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pavel989

length of a file is not right

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I have :
ifstream file ("example.txt", ios::in|ios::binary|ios::ate);
	
	if (file.is_open())
	{	
		size = file.tellg();
		memblock = new char [size];
		file.seekg (0, ios::beg);
		file.read (memblock, 2);
		cout<< strlen(memblock);
		file.close();
	}
	else
	{
		cout<< "Didnt open";
	}

and example.txt simply has "poopy" written in it. without the quotes. but strlen says 24. whats it doin?

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Quote:
Original post by pavel989
and example.txt simply has "poopy" written in it. without the quotes. but strlen says 24. whats it doin?


size = file.tellg();  // returns 5
memblock = new char [size]; // allocate 5 bytes, which contain random values
file.seekg (0, ios::beg);
file.read (memblock, 2); // read 2 bytes into memblock
cout<< strlen(memblock); // search memblock for first \0


Problem is, strlen doesn't know what a word is. It considers the string to end when it encounters a \0 character, which in your case happens to be 25th byte. strlen is actually searching memory you didn't allocate.

Putting memblock[3] = 0 would solve the problem.

Of course, why you would read 2 characters when you know there are 5 characters is beyond me.

A better way:
memblock = new char [size+1];
file.seekg (0, ios::beg);
file.read (memblock, size);
memblock[size] = 0;
cout<< strlen(memblock);


Of course, that will still break if your binary file contains a \0.

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strlen counts until it hits the NUL terminator found in C style strings.

However, the file doesn't have any NULs in it. read() fills memblock... but since there's no NUL, when you call strlen on it, you get a buffer overflow -- basically, strlen keeps reading random data past the end of your array.

If you're lucky, this kind of code will crash. You were less lucky -- your program just kept on running with nary a clue in the world that something is wrong except some bad output.

This is why we tend to recommend avoiding the C string manipulation functions (strlen, strcpy, etc) and char* pointers, instead recommending the C++ std::string and std::vector<char> classes as appropriate. They manage their own memory, keep track of their own size, making it easier to avoid making mistakes.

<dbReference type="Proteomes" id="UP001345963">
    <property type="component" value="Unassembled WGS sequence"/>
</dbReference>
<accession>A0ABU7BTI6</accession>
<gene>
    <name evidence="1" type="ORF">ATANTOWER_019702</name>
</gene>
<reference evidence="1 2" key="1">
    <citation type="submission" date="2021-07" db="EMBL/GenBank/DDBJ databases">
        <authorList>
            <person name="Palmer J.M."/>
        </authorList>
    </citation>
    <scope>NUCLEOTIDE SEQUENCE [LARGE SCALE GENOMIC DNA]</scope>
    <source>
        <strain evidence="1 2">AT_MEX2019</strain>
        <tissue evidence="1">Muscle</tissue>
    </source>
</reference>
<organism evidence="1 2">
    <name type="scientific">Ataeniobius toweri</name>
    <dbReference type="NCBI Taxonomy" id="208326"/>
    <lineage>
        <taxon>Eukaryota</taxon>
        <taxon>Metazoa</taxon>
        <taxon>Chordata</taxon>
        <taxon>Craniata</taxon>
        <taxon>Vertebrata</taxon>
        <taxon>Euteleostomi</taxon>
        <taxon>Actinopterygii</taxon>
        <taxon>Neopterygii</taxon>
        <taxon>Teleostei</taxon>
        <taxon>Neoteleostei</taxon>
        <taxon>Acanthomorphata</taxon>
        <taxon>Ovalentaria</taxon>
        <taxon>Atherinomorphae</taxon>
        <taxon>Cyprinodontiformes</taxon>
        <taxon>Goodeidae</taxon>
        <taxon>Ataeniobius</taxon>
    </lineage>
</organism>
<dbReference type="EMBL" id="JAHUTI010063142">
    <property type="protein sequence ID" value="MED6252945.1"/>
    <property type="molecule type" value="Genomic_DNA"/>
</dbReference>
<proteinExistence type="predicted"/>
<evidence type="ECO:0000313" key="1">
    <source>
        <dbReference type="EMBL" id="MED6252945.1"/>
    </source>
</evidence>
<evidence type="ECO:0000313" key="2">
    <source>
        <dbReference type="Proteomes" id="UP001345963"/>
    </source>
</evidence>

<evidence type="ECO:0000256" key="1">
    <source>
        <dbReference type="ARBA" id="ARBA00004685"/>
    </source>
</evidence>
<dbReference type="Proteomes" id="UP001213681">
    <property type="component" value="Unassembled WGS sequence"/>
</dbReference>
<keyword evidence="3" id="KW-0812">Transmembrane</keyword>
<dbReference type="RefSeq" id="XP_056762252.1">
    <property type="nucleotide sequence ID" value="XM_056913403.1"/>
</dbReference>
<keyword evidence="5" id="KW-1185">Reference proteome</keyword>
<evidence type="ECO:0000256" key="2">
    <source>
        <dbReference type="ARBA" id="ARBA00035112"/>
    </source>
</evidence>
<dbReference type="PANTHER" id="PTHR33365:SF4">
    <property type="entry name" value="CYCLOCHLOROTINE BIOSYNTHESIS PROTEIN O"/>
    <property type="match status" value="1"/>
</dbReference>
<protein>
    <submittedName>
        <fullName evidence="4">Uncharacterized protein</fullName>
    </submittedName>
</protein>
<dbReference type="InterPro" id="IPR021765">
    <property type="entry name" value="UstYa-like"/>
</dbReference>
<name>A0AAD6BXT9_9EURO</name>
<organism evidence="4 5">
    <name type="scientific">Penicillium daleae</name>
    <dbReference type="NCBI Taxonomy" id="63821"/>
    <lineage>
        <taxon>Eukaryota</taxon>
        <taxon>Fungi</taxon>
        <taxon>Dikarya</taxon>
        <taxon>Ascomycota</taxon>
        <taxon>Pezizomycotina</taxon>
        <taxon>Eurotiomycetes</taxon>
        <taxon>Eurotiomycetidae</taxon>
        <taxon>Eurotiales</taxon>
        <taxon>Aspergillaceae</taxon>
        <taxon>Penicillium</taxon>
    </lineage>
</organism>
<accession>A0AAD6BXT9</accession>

ifstream file ("example.txt", ios::in|ios::binary|ios::ate);

if (file.is_open())
{
file.seekg (0, ios::end);
size = file.tellg();
file.seekg (0, ios::beg);
memblock.assign( std::ifstream_iterator<char>(file), std::ifstream_iterator<char>() );
cout << memblock.size();
file.close();
}
else
{
cout<< "Didnt open";
}

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well the thing is, i plan to work on more than binary files. im kind of learning encryption on my own, just for fun.

so can i add an ending character at the end of a memory block?

the reason i put 2 in file.read() is because i'm going to work with hexadecimal values. but it doesnt seem as though it makes a difference what number i put in there. or does it?

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Quote:
Original post by pavel989
the reason i put 2 in file.read() is because i'm going to work with hexadecimal values.

Hexadecimal is just a way to represent values. 3F in hexadecimal is the same as 63 in decimal, which is the same as 00111111 in binary form. There's no difference between the actual values.

Now, of course, "3F" is a different story, because it's text. It's a row of characters. If you want to retrieve it's numerical value, you need to parse it to determine it's value. The same goes for "63" and "00111111".

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Quote:
Original post by pavel989
well the thing is, i plan to work on more than binary files. im kind of learning encryption on my own, just for fun.

so can i add an ending character at the end of a memory block?
Add block length to the beginning of the block. Your data might contain "ending character".

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